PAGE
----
The dessert, to me, was bizarre, a real insight into dutch flavours and a challenge to my tastebuds. Meringue, sea buckthorn berry, shredded dutch carrot, white chocolate mousse, crunchy caramel biscuit, with a gravy, yes gravy, of yellow carrots. Tangy, sour, sharp, kind of astringent, occasionally only ‘almost’ sweet. I can’t say that it’s something I’d choose to have again but I do think it was a taste worth trying.

If I lived in Amsterdam I’d probably make LT Cornelis my local. I’d be like the cool one out of Cheers (was there a cool one? There wasn’t a cool one) sat at the end of the bar with my personalised ginger martini tankard and a pocket full of sweet snacks. I’m sure I could blend in.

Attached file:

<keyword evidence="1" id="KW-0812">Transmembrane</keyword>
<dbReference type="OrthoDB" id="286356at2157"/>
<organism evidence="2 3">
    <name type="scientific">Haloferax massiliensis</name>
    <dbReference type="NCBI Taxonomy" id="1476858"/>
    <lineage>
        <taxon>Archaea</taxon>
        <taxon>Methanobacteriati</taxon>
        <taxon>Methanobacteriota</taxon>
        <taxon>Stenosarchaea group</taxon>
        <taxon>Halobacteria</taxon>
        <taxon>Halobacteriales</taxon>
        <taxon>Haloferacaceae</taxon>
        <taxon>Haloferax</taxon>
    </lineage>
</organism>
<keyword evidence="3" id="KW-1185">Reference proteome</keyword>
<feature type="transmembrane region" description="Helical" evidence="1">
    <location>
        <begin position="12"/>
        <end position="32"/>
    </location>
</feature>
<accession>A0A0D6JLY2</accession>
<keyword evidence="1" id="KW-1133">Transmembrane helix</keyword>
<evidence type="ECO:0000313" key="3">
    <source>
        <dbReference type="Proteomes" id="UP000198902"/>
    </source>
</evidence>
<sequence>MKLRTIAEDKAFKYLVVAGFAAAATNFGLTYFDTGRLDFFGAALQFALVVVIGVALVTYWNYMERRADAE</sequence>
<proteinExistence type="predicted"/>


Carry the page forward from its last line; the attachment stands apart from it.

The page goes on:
Full of food and happy, we made our way back to the hotel. Amsterdam is such a safe and busy city that it feels perfectly fine to wander the streets at night, and it’s nice to see everything in a different light (or dark, as the case most often is at nighttime).

After a good nights sleep and a good breakfast of truffle-topped Eggs Benedict, we checked out of the Conservatorium and got a car over to the Waldorf Astoria, where we stayed for our third and final night of the trip.



Having explored the superbly beautiful hotel we wandered out, making a beeline for the zoo. I don’t normally visit zoo’s, but so many people had suggested that the zoo was the last place we should think about going, it kind of became top of the list out of inquisitiveness.